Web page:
They say living in Cambridge will change your life, and it definitively changed mine. It is not just the gorgeous buildings and the historic atmosphere. The thrilling scientific community and the endless opportunities for brainstorming and collaboration make science run at a different pace. People are open, collaborative and willing to help in a way I have not seen anywhere else. In 2011, three Spanish researchers with a Cambridge connection jumped to the opportunity to volunteer-teach in a Drosophila neurogenetics workshop1. Upon setting foot on Ishaka2 it was clear that there is an enormous human potential in African universities that is mostly underutilised. We think a small dipteran can contribute to the solution.Drosophila melanogaster has been instrumental for the birth of the fields of Developmental Biology and Genetics and is an important tool in most areas of Biomedical research. Beyond that, flies are an invaluable tool for teaching research, the scientific method and critical thinking. Drosophila transformed the scientific scene in Spain decades ago, when the limited resources called for an inexpensive laboratory model. We believe these flies can empower the scientists of Africa to pursue their research interests.African Biomedical scientists face important challenges, mainly poor training, poorer infrastructure and scarce resources, national and international, dedicated to research. In this context, most of the researches done in the area are epidemiological studies or are limited by the use of rats as laboratory model. None of these methodologies addresses the cellular and molecular events underlying physiological processes or diseases, neither do they teach junior scientists the drills of hypothesis-driven science. As a result, the African research agenda is mostly set by well-intended funders who live far away from the African reality. The local researchers are most often ignored, sometimes used as a token in “collaborative” grants. Those on ground have little-to-no decision-making power and the biggest part of the resources return to “the West”, where they originated.In 2012, I moved to Uganda to work on the establishment of a research lab in KIU Western Campus3. Yes, resources are scarce and recruiting qualified staff is mission impossible. Yes, the lab is dusty because we don't even have adequate windows. But picture this. A Nigerian Pharmacologist, a Spanish developmental Biologist and a Ugandan Pharmacy student are standing around a cracked bench. They are discussing the best experimental design to test the long-term effects of repeated exposure to particular drugs, using flies. The scene happens in 2015 in a small town in Western Uganda. Only two years before, the mzungu4 of Ishaka had organized a workshop5 with the help of some friends and some willing strangers, on the use of Drosophila melanogaster for Biomedical research. The West African was the most senior academician among the participants of that workshop. The East African was mid-way in her degree and had no idea of what was flying in that lab upstairs.In 2013, the three Spanish researchers founded DrosAfrica6 and set to train a community of researchers that can use Drosophila to investigate their Biomedical questions. In the two workshops held at KIU Western Campus we have trained 27 people (17 Nigerians, 3 Kenyans, and 4 Ugandans; 20 of them KIU members, 7 coming from outside). Nowadays, our alumni are using Drosophila for their PhD projects and leading budding Drosophila-research groups in Uganda and Nigeria. We have also established contact with other institutions and 2016 should be full of activity.Raising funds for any capacity building event is a big challenge. Cooperation agencies want clean water for all, the cure for malaria or the solution to pandemics, but forget to build the capacity that will enable African scientists to compete for research funds to study African problems. The few agencies that fund workshops will give small amounts that will partially cover expenses. If we do not cover travelling costs for participants, we will be limited to the local audience. Luckily, KIU had attracted an international population for us to work with and our initial efforts can expand with the return home of our alumni.Two years after the first workshop we have an established research group producing graduates who have done high quality research with their own hands without leaving the continent, and our alumni are training others on the ground. We want to do more workshops. We want to establish fly-rooms all over Sub-Saharan Africa. The resources needed to start up a fly lab are small and the deep knowledge about fly development, together with the numerous genetic tools available allow for elegant and profound discoveries to be made.We think that Drosophila is a suitable model to be used by African researchers. May the flies lead the take off of African Biomedical research...1The Drosophila neurogenetics course. Uganda 2011 was organized by Lucía Prieto Godino and Sadiq Yusuf.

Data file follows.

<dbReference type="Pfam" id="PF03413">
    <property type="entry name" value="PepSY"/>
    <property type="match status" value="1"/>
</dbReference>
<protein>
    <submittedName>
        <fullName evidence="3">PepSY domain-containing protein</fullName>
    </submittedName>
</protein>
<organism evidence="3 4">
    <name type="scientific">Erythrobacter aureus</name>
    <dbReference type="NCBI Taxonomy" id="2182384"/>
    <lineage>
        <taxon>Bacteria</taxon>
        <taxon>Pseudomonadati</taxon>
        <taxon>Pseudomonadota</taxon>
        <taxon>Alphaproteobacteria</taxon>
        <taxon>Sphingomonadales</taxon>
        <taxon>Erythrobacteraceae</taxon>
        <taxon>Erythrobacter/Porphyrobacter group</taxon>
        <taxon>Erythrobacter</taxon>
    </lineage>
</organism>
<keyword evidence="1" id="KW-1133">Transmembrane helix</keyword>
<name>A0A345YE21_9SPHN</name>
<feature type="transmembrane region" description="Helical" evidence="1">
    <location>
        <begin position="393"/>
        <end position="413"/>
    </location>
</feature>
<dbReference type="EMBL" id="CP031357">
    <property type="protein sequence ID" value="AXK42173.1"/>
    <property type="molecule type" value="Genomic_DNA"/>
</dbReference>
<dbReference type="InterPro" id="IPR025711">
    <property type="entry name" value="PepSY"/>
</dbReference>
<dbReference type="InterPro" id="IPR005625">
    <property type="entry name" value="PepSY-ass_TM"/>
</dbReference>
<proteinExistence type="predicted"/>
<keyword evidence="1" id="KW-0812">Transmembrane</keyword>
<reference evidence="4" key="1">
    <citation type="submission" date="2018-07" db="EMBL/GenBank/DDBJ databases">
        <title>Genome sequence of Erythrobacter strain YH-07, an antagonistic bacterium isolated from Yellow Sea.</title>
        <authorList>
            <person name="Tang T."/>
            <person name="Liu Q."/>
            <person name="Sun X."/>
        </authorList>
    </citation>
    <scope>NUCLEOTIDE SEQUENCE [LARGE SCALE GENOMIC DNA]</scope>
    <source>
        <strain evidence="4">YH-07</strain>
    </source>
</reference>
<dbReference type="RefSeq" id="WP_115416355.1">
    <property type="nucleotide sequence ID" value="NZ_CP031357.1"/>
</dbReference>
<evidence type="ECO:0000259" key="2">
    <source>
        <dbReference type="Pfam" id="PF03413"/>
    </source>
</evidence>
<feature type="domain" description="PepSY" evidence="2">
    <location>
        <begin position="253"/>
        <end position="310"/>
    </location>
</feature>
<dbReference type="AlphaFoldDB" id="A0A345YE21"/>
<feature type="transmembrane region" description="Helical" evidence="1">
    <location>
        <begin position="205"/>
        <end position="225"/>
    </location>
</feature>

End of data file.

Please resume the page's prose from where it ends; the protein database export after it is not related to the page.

2Ishaka town is located in the Bushenyi District in the region of Western Uganda
3Kampala International University Western Campus houses the Health Sciences and a few other degrees in the area of Humanities.
4 mzungu is the Swahili term for a person who travels, and has stuck in the common language as a word, a shout, for white and pale people in general
5The workshop was funded by the Cambridge-Africa Alborada Research Fund, TWAS, EMBO, Sayansi Research for Development and the philanthropic contribution of FRS Tony Kouzarides (Gurdon Institute, Cambridge, UK).
6 Marta Vicente-Crespo, Isabel Palacios and María Dolores Martín Bermudo are the co-founders of DrosAfrica. Tim Weill and Silvia Muñoz-Descalzo are Directors of this initiative.